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Citizens’ Rights (European Affairs Committee Report)

Volume 832: debated on Monday 11 September 2023

Motion to Take Note

Moved by

That the Grand Committee takes note of the Report from the European Affairs Committee Citizens’ Rights (1st Report, Session 2021-22, HL Paper 46).

My Lords, I rise to move the Motion standing in my name and will introduce two pieces of work by the European Affairs Committee. Between May and June 2021, the committee conducted an inquiry into the rights of around 6 million EU citizens resident in the UK and around 1.2 million UK citizens resident in various EU countries. We published our report on 23 July 2021 and the Government responded on 19 November. Scheduling pressures meant that, by late 2022, we had still not been able to hold a debate on it. The committee therefore decided to undertake an updating process and contacted all the original witnesses to ask their views. They all responded and, in May 2023, the committee held an additional oral evidence session. It then sent a lengthy follow-up letter to the Government on 25 May 2023 and the Government responded on 2 August.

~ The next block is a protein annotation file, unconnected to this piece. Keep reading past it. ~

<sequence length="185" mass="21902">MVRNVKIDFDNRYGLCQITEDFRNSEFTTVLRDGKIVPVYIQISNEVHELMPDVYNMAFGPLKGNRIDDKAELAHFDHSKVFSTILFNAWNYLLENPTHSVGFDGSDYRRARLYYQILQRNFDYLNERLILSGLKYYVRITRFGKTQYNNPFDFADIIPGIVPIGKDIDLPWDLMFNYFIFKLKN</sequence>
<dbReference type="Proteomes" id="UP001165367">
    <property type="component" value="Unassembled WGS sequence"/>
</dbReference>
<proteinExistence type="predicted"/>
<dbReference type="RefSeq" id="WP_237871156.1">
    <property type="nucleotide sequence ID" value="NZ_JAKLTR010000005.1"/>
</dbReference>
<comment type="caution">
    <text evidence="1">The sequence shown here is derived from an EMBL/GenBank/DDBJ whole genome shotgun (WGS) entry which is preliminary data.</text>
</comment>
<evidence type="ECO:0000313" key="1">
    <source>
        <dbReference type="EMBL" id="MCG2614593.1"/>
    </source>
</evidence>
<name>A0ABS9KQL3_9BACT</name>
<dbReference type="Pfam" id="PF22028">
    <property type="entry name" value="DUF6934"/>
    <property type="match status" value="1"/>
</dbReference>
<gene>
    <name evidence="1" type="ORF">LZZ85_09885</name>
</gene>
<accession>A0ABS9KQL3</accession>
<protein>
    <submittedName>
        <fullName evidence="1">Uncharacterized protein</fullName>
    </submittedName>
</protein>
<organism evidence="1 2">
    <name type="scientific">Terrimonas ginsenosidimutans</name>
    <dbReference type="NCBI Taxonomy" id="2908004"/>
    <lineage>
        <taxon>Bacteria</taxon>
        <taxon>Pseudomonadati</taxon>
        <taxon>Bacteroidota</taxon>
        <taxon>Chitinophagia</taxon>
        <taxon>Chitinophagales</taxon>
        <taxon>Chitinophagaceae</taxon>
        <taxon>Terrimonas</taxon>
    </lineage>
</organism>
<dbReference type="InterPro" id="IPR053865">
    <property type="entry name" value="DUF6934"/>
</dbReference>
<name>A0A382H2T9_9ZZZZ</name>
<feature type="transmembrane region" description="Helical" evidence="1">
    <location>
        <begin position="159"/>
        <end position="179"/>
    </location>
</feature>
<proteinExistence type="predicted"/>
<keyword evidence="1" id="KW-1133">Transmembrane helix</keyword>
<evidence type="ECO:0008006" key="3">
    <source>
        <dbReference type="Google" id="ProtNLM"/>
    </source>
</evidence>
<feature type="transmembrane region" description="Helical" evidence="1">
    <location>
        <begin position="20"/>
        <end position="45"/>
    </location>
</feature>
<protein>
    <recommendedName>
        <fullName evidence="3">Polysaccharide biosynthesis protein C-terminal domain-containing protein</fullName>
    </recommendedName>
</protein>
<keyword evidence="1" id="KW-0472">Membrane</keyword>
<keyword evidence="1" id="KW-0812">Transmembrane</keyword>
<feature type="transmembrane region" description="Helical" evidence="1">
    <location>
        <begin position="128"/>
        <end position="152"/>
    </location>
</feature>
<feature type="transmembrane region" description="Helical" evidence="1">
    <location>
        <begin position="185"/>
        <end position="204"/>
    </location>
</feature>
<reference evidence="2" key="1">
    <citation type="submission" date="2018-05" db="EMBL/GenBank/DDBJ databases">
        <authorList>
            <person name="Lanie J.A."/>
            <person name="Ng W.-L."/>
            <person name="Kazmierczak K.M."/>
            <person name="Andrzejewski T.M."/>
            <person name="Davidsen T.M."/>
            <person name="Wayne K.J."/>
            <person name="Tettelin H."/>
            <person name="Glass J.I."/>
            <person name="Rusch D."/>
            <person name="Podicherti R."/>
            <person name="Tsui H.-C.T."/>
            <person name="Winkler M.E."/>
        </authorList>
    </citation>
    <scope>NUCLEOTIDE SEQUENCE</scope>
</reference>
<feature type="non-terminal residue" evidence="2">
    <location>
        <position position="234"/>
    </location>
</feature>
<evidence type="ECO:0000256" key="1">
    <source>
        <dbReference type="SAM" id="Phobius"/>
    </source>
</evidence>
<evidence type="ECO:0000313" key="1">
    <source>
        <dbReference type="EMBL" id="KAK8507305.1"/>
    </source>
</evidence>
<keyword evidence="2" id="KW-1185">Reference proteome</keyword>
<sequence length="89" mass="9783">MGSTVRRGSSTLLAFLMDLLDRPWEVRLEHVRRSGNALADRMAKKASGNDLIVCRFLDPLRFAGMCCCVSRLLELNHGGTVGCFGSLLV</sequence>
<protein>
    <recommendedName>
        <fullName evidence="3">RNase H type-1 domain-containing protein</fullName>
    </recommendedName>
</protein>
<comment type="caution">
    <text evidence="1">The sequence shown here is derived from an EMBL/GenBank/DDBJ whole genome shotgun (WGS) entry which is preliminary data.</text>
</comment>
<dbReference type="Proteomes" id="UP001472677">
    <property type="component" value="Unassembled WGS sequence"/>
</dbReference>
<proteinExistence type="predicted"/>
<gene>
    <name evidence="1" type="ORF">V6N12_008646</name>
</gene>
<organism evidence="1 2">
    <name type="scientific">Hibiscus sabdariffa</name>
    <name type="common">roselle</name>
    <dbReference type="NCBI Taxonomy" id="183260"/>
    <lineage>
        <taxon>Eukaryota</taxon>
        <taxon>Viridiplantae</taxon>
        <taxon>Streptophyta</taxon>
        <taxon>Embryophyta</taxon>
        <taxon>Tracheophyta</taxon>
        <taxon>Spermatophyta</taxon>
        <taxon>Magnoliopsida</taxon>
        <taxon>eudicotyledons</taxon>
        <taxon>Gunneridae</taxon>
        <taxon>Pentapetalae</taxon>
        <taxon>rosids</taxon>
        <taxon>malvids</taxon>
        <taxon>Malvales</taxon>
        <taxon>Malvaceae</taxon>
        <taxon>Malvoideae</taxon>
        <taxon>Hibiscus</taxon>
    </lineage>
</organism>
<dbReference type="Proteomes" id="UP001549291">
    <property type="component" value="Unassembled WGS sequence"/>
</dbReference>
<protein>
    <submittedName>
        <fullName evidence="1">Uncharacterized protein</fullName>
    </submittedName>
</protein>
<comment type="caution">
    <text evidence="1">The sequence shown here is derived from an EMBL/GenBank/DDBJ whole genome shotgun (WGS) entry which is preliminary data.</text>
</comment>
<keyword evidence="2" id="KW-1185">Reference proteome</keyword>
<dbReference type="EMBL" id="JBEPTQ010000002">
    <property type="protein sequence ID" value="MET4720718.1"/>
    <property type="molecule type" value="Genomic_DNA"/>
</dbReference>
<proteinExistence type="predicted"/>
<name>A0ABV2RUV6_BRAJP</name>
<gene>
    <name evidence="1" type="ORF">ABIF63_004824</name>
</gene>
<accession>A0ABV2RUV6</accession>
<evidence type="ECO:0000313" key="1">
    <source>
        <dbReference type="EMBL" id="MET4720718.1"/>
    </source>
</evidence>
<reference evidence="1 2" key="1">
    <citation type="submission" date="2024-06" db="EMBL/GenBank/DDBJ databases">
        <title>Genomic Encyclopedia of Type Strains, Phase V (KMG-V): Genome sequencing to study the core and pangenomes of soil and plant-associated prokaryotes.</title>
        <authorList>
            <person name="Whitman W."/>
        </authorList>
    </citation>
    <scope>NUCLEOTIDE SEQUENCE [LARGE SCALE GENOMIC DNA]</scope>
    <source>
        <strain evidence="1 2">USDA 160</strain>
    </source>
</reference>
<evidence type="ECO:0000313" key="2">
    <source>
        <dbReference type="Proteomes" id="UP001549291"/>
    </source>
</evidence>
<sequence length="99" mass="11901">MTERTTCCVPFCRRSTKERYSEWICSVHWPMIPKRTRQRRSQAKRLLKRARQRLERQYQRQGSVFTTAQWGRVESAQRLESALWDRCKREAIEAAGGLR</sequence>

I pay warm tribute to the staff of the original report—Simon Pook, Dominic Walsh, Tim Mitchell, Sam Lomas and Louise Shewey—as well as to those on the more recent letter, Jarek Wisniewski, Jack Sheldon, Tabitha Brown and Elyssa Shea, with Tim Mitchell and Louise Shewey reprising their original roles. The skill and dedication of all concerned has produced two compelling documents.

At a high level, our July 2021 report applauded the Home Office’s achievement in processing more than 5.4 million settlement scheme applications of the 6 million received by 30 June 2021, the initial deadline for receipt. The report also praised the scheme’s principle of looking for reasons to grant new residence status for EU citizens rather than to refuse it. However, the report detailed various issues still to be resolved in both the settlement scheme and the systems operated by EU member states. Our update work looked at these areas again.

As of 30 June 2023, the settlement scheme had received 7.4 million applications. Thus, 1.4 million applications had been received since the 2021 deadline, showing just how live an issue this remains. It is therefore imperative that matters relating to these rights continue to receive the closest attention, being integral to the overall relationship between the UK and the EU.

Coming to the UK settlement scheme first, I start with the process of moving from pre-settled to settled status. Our original report foresaw the challenges ahead for the millions needing to apply to transfer from pre-settled status to settled status to secure their rights permanently. The committee noted that,